How a WhatsApp call can be used for surveillance?

WhatsApp is one of the most used messaging apps globally. Over 2 billion individuals use the instant messaging application. It was first launched in 2009. You can use WhatsApp to message, call, or video chat with pretty much anyone on the earth for free as long as you have Internet access.

How Secure is WhatsApp?

WhatsApp protects all communication on its platform with end-to-end encryption. Not only are these encryption keys impossible to decrypt, but they also block third parties, like WhatsApp, from accessing messages or calls. That means only you and the person or group with whom you're speaking may read or view the messages, photographs, or files you send or hear the calls you make.

Remember that even if your files and chats are encrypted, WhatsApp still requires your contact information when you create an account. Despite the encryption, your personal information is still at risk, a lower risk than most, to be sure, but at risk. WhatsApp also keeps track of how much time you spend on it. So, even though data are encrypted, WhatsApp still collects information about how you use it.

On Android and iOS, WhatsApp allows you to back up your messages and media. This is a necessary function because it helps you to retrieve WhatsApp messages that have been mistakenly deleted. In addition to a cloud-based backup, your device has a local backup. The decrypted messages from your smartphone are stored in these backups.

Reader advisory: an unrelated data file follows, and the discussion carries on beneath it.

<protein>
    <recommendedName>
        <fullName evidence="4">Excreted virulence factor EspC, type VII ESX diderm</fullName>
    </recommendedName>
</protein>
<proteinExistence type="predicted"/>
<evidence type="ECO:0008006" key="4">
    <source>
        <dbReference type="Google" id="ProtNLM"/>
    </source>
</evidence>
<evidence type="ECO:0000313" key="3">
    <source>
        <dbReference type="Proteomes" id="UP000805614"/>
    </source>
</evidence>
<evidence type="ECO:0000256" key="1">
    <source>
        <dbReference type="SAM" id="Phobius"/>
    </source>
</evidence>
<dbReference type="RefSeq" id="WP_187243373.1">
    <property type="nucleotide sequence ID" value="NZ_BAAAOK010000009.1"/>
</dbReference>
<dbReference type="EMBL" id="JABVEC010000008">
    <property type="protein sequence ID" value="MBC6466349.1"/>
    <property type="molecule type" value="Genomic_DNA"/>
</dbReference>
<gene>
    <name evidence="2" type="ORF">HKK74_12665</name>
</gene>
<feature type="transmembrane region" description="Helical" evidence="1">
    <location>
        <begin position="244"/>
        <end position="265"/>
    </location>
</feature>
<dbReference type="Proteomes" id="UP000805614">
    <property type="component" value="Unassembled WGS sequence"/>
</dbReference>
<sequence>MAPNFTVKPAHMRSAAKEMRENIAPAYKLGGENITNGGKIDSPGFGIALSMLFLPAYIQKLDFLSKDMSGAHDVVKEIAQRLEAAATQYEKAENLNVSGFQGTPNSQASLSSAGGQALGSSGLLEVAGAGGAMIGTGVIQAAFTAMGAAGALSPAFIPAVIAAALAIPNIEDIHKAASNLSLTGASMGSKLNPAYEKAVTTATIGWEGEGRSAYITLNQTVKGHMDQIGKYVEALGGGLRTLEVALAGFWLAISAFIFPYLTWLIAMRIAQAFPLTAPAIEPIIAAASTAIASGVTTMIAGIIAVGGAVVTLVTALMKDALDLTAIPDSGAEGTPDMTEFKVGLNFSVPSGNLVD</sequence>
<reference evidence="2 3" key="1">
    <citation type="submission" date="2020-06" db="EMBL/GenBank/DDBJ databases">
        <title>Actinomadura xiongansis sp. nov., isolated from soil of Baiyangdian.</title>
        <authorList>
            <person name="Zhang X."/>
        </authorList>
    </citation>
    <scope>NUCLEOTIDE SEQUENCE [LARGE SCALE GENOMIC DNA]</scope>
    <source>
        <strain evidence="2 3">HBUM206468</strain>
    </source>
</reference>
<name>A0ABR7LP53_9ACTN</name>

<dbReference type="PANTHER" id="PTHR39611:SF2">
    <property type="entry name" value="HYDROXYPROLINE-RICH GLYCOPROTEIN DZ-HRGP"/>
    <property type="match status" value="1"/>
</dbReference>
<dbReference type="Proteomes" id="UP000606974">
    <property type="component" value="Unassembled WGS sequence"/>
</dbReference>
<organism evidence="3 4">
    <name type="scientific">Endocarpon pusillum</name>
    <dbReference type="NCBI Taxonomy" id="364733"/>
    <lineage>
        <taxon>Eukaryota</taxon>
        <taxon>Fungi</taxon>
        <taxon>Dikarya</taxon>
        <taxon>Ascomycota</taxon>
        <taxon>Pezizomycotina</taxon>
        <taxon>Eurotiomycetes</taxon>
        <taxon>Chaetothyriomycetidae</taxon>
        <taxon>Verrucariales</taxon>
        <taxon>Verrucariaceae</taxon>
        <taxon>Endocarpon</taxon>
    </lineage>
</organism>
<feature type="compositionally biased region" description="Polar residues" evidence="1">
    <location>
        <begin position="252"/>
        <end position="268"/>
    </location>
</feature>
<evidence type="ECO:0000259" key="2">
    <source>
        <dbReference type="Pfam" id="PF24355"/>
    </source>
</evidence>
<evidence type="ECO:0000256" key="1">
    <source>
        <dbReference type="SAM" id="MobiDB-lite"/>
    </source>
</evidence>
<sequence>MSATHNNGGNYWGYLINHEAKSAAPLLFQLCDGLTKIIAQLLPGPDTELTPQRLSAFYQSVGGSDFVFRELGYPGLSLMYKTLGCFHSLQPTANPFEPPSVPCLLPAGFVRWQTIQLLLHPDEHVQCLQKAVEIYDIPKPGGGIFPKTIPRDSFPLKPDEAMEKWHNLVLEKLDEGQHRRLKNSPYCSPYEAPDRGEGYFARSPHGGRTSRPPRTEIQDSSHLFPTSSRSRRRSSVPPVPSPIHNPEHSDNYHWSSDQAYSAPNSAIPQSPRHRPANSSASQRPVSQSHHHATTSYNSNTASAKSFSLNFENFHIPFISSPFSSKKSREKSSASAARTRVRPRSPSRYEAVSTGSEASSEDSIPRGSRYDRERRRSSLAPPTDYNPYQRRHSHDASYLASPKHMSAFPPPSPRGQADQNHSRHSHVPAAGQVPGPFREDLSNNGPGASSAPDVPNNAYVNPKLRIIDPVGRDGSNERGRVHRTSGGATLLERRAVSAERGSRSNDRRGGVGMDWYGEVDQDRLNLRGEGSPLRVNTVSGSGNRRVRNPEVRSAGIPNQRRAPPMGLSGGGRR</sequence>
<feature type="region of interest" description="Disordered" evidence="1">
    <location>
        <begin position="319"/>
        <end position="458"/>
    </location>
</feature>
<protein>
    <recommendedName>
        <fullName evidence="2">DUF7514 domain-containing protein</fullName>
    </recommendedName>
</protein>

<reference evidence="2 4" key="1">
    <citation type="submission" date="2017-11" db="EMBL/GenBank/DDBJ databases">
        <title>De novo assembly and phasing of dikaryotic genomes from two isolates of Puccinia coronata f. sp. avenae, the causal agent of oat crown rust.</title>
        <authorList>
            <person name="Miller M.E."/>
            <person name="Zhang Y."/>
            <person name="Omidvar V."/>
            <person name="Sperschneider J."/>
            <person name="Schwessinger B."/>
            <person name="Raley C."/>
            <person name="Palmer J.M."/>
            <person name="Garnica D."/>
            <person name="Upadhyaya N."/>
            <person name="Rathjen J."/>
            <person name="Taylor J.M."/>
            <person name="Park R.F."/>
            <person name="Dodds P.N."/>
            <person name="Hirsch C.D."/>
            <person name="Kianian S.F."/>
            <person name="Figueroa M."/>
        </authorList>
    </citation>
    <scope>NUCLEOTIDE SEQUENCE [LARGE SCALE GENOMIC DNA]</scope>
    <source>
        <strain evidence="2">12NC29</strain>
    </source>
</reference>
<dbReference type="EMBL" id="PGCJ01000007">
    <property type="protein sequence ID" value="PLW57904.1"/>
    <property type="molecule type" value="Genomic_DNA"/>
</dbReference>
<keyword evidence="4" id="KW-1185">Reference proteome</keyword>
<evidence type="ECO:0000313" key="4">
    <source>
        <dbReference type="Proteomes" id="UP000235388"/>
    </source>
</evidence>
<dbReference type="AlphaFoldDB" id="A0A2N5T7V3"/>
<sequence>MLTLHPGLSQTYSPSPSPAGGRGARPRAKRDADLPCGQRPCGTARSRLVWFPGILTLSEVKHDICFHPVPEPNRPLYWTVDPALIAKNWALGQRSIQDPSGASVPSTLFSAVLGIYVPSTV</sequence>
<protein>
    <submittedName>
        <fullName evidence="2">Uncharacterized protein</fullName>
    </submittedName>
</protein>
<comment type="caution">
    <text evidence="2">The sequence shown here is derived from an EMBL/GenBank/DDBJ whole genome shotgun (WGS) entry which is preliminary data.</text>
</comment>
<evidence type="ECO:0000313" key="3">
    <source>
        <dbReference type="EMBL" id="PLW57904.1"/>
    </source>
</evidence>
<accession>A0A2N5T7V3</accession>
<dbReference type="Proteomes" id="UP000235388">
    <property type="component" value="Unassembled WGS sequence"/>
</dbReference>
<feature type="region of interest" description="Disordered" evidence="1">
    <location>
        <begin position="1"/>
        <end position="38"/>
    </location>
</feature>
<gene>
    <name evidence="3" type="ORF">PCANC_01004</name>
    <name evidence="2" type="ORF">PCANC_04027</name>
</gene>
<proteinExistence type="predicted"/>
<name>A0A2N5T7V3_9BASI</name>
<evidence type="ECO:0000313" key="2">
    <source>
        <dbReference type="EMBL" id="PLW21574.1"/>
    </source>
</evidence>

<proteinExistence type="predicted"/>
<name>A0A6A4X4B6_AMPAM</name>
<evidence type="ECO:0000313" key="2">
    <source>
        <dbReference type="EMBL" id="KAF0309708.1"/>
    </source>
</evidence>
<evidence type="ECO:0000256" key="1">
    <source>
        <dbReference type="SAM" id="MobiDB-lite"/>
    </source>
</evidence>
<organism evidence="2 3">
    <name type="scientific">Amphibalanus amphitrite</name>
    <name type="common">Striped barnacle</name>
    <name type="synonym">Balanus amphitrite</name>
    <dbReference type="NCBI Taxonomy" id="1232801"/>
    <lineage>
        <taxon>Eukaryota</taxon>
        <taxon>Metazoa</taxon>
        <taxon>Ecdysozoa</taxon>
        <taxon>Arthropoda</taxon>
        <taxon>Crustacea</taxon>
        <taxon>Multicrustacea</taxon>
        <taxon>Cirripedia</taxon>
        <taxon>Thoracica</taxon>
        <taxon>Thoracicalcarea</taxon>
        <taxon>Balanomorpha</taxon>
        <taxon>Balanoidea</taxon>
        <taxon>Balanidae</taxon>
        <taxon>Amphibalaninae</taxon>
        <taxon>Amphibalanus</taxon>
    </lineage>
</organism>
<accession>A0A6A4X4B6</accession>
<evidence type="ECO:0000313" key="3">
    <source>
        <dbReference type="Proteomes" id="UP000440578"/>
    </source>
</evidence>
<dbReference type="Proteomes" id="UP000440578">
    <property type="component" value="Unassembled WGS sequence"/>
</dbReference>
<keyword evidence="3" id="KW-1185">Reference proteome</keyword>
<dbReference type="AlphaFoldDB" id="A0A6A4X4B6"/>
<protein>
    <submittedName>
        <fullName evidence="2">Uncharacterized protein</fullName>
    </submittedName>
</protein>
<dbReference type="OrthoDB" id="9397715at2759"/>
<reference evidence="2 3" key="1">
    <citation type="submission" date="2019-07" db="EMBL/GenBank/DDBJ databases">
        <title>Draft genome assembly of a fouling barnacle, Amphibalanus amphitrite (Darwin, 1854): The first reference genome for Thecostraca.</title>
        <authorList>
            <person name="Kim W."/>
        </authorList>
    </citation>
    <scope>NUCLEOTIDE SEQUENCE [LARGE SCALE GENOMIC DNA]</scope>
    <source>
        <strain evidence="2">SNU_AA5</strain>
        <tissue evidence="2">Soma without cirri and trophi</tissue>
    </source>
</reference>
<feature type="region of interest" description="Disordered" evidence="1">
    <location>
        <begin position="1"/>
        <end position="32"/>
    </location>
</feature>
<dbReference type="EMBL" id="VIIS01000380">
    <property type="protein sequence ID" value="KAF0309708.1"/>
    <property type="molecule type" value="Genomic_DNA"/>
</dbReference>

The iCloud or Google Drive backup file is not secured. This file is theoretically insecure because it contains decrypted versions of all your communications, undermining WhatsApp's end-to-end encryption. Because you don't choose a backup location, you're reliant on cloud services to keep your data safe.

Security Flaws using WhatsApp Call

Recently, an attacker could read messages on the target's device because of a security flaw by using WhatsApp's voice calling feature to call someone and install spying malware even if the call was not answered. The call would frequently vanish from the device's call history. WhatsApp's security team detected it early on.

The attackers appear to have used this strategy to listen in on users' conversations and calls and exploit previously undiscovered weaknesses in the operating system, allowing them to install apps on the device. And that's precisely what they did: they installed a spyware program.

The vulnerability was patched immediately, according to Facebook, which is their parent company. Although the security team has ensured they have made it safe by some backend modifications, how many people have been attacked has not been revealed.

How to keep safe from such an attack? It is always advised that you update your apps and smartphone software periodically, maximize the app's privacy settings, and never share unsafe content to protect your phone and personal information.